Jeremy Corbyn wants to retain trade within the single market post Brexit
The Labour leader would also like Britain to retain membership of “many” EU agencies following its withdrawal from the bloc.
Jeremy Corbyn has kept the door open for long-term UK membership of the EU single market after Brexit.
And the Labour leader said he wanted Britain to retain membership of “many” EU agencies following its withdrawal from the 28-nation bloc.
Mr Corbyn also said he hoped the UK would “forever” remain a signatory to the European Convention on Human Rights and subject to the European Court of Human Rights, which is not an EU body.
Labour announced last month it favoured continued membership of the single market and customs union during a transition period lasting as long as four years after the formal Brexit date of March 2019.
But the party is yet to announce a firm policy for the longer term, with shadow Brexit secretary Sir Keir Starmer saying Labour was “flexible” on the issue.
Asked about Labour’s plans following the implementation period, Mr Corbyn told BBC Radio 4’s World at One that he wanted the UK to continue to “trade within the single market” and said it was “open for discussion” whether this should involve formal membership.
“We want a relationship which allows us to trade within the single market,” said the Labour leader.
“Whether that’s formal membership – which is only possible, I believe, if you are actually a member of the EU – or whether it’s an agreed trading relationship, is open for discussion.”
Mr Corbyn has ordered his MPs to vote against the Government’s EU (Withdrawal) Bill at second reading in the House of Commons late on Monday.
But he insisted he respects the result of the 2016 referendum to take Britain out of the EU.
“There was a referendum and I think we have to respect the result of the referendum,” he said.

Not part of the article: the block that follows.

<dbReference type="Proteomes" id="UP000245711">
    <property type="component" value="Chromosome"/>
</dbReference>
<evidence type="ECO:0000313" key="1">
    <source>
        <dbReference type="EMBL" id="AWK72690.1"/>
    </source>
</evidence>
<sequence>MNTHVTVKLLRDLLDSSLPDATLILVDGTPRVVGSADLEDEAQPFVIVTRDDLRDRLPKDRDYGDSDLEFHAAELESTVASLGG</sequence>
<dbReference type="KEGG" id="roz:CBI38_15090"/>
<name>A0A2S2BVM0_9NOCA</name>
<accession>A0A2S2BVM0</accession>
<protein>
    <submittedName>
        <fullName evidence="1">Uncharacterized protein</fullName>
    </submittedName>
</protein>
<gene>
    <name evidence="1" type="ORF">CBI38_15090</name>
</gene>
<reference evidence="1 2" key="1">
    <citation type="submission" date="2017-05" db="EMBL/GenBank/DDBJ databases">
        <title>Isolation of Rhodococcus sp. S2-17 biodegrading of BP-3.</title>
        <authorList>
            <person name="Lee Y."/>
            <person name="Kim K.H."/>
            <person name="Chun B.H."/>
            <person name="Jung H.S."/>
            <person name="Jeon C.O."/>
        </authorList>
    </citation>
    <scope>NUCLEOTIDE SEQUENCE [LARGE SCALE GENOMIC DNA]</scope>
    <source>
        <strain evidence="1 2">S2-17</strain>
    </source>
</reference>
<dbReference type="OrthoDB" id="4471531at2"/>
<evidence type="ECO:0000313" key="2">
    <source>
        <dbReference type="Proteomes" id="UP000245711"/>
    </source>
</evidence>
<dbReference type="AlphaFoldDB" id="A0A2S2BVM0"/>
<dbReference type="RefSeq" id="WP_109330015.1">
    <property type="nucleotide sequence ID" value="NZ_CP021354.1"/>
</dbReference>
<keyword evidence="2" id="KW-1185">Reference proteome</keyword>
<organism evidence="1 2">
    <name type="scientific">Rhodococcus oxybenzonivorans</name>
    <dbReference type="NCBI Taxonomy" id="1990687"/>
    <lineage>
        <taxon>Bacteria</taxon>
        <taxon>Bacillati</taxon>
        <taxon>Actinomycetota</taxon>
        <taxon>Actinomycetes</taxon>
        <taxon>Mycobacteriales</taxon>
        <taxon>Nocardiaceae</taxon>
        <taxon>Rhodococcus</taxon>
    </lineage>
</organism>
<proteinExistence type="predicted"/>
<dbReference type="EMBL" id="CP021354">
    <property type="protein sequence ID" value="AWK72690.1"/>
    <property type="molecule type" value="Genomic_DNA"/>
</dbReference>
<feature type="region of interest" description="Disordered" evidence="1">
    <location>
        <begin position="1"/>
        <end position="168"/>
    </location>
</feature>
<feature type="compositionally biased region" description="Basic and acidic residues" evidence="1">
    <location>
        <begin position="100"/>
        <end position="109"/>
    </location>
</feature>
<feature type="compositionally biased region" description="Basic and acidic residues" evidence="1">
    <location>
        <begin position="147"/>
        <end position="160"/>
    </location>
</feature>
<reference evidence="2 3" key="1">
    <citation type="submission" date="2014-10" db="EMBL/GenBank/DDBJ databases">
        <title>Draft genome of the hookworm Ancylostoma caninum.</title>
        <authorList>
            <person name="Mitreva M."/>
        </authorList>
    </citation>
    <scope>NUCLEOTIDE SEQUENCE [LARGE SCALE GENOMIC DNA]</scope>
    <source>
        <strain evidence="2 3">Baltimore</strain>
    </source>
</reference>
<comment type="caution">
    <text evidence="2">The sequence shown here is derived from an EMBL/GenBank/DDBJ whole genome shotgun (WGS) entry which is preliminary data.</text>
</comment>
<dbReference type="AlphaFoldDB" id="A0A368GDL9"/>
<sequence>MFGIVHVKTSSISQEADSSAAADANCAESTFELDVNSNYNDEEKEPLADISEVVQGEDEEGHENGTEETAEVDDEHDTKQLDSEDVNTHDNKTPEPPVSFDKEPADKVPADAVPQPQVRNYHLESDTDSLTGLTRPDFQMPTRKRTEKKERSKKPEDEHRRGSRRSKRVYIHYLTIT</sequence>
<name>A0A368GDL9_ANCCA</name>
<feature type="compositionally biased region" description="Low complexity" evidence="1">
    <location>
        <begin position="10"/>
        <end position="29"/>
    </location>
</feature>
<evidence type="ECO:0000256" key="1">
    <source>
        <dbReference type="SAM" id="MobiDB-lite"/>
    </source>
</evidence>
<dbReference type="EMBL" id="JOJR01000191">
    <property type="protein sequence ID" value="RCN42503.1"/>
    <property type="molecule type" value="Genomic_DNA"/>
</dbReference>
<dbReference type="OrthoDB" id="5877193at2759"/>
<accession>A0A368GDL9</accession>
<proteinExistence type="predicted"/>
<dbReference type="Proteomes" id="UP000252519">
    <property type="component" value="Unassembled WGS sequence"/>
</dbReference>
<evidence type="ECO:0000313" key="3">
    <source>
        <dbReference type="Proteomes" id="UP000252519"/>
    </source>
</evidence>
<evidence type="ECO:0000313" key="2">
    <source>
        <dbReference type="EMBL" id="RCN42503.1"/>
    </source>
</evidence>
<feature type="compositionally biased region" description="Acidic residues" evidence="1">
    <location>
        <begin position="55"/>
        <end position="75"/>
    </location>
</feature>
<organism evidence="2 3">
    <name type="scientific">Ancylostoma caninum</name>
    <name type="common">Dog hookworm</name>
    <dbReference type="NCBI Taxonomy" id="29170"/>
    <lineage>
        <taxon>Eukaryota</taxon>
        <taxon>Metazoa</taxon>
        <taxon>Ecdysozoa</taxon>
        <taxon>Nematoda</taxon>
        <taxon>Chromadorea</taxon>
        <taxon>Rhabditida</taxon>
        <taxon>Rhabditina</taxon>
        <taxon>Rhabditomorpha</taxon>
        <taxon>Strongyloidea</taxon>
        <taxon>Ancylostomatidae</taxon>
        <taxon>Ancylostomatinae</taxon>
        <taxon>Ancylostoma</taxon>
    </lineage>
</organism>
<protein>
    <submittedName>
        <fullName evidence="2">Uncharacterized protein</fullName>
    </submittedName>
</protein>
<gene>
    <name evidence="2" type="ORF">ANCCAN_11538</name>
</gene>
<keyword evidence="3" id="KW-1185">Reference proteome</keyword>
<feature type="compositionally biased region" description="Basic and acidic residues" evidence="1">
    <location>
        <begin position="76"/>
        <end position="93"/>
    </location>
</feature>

Nonetheless, he argued that Britain should not break off its close contact with EU institutions which enable cross-border co-operation on a wide range of issues.
“I want to build a relationship with Europe and I want to work in Europe – a Europe that works for the many, not for the few – and remain a member of European institutions,” he said.
“We are obviously going to be forever signed up, I hope, to the European Court of Human Rights and the European Convention on Human Rights.
“But there are many other EU-related agencies that we should be members of and ensure that this close relationship of manufacturing industry and universities remains and the close relationship of peoples across Europe remains.”
Mr Corbyn said he did not believe it would be possible for the UK to reach a new trade deal with the EU by March 2019, but declined to put a timeframe on the transition period, saying only it should last “for as long as necessary and as short as possible”.
“The Leave date is set as March 2019,” the Labour leader told World at One. “I don’t see how it is possible to reach agreement on all the trade issues which are so necessary between now and then.”
He warned of a “very damaging effect to a huge amount of industries in this country, manufacturing as well as financial services” if the UK is allowed to crash out of the EU without a deal in 2019 and forced to fall back on World Trade Organisation rules and tariffs.